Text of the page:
‘Double’: Sundance review | Comments

Dir/scr: Riley Stearns. WE. 2022. 95 minutes

Scottish star Karen Gillan is the main selling point of Riley Stearns’ latest film (The art of self defensee) – an odd mix of tongue-in-cheek satire and conceptual sci-fi that some might find off-putting – so it’s convenient for him that she delivers not one but two intense, stripped-back performances. His presence, as well as that of Westworldis Aaron Paul, and DoubleGenre Traps is likely to attract wider interest from festivals and distributors following its premiere in the US Dramatic Competition at Sundance.

Stearns always tends to choose the heaviest weapon and the easiest target

Gillan’s character, Sarah, is a far cry from her warrior roles like Marvel’s Nebula or even Jumanji’s Ruby, living a solitary life punctuated by alcohol, avoiding conversations with her mother (Maija Paunio) and bland video calls with her boyfriend Peter (Beulah Koale), who works away from home. Shot in Finland, the cold light and blue tones captured by cinematographer Michael Ragen reflect the kind of laid-back gloom that runs through Sarah’s life.

When Sarah is diagnosed with a terminal illness, it triggers one of the film’s many conversations that are delivered in a style so deliberately deadpan and unaffected that it borders on flat. “Nothing is ever absolutely certain, but it most certainly is,” her doctor (June Hyde) tells her. Obviously having never watched movies about the perils of cloning, Sarah decides to create a “replacement” of herself – a fun-simple procedure – who will follow her on the verge of imbibing her personality. , ready to take on Sarah’s life when she dies. the pain of his loved ones; a premise that the film shares with the recent Swan song.

The arrival of this replacement leads to some well-crafted humor as, in effect, Sarah questions her likes and dislikes and her appearance, forcing her to think about her life in ways she clearly hasn’t. previously. (The scenes Sarah shares with her double are also technically well-edited by Sarah Beth Shapiro, so it’s easy to believe there are two of Gillan’s.) All the kinds of trouble you might expect awaits. , notably that everyone in Sarah’s life loves her twice as much as she does.

And things only get worse when Sarah finds out she’s not terminal after all. The difficulty is that, if a clone doesn’t want to be downgraded, they have the right to “duel to the death” – and so the date is set. This all might sound like spoiler territory, but Stearns clearly signals what’s to come both in the film’s title and in its first scene, in which a man battles his double after choosing from a curious assortment of weapons – from a pistol to a pair of garden shears. – in front of a crowd and the TV cameras.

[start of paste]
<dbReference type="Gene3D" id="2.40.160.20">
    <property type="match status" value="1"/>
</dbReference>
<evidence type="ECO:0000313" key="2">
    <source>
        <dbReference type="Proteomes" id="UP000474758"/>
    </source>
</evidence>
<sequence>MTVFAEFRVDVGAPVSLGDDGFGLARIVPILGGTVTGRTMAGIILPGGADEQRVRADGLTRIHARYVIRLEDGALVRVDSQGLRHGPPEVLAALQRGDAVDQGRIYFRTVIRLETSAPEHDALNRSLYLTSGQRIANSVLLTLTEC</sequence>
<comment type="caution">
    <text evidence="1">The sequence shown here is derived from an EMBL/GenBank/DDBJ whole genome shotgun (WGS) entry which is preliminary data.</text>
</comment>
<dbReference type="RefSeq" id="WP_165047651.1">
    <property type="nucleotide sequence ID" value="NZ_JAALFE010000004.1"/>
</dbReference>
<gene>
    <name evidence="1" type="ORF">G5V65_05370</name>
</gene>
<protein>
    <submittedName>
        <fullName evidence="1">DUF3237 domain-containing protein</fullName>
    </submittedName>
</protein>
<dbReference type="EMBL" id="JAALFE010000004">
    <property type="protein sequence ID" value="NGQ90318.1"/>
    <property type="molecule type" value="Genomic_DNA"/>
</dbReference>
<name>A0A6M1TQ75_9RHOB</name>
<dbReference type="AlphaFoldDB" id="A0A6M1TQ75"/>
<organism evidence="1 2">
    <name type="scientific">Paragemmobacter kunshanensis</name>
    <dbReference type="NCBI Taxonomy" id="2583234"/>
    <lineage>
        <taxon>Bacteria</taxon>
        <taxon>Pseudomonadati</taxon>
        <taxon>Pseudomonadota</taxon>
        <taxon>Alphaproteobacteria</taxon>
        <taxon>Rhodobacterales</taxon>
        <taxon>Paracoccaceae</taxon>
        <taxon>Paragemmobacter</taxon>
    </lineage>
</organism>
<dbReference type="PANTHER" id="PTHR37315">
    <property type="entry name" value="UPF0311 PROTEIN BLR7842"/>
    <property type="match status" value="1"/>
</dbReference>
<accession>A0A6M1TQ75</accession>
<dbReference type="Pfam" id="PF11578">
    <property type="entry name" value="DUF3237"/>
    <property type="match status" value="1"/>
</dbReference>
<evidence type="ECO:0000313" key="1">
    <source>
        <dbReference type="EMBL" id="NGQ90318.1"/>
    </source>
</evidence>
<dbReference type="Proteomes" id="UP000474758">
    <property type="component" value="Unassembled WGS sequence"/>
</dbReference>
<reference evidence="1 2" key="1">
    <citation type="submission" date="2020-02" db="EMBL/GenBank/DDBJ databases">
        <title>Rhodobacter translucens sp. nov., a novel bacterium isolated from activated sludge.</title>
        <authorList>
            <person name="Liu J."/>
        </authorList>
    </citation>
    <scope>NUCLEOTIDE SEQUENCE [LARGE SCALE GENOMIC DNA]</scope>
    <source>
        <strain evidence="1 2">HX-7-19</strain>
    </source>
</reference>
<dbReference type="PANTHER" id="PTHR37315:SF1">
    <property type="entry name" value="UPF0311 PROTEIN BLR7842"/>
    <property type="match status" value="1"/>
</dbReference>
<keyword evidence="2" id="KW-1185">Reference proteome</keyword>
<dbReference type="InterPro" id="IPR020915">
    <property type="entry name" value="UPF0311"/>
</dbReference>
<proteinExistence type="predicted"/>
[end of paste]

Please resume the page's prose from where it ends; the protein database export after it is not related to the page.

Events are played out largely for dry humor, as Sarah hires a trainer, Trent (Paul), to prepare her for the showdown. The sci-fi concept is really just a fanciful framework for Stearns to weave a much more low-tech satire on social discomfort, our all too easy acceptance of violence, the influence of corporations on our lives and the existential crisis in general.

There’s also room for absurd black comedy, notably involving his Trent’s dog, but just like those preparing for a duel, Stearns always tends to go for the heaviest weapon and the hardest target. easy. It’s Gillan who keeps things on track, somehow making Sarah and her double likable so that we remain genuinely invested in their destinies.

Production Company: XYZ Films

International Sales: XYZ Films [email protected]

Producers: Lee Kim, Nick Spicer, Maxime Cottray, Riley Stearns

Production Design: Sattva-Hanna Toiviainen

Director of photography: Michael Ragen

Editing: Sarah Beth Shapiro

Original music: Emma Ruth Rundle

Main cast: Karen Gillan, Beulah Koale, Aaron Paul, Maija Paunio, June Hyde

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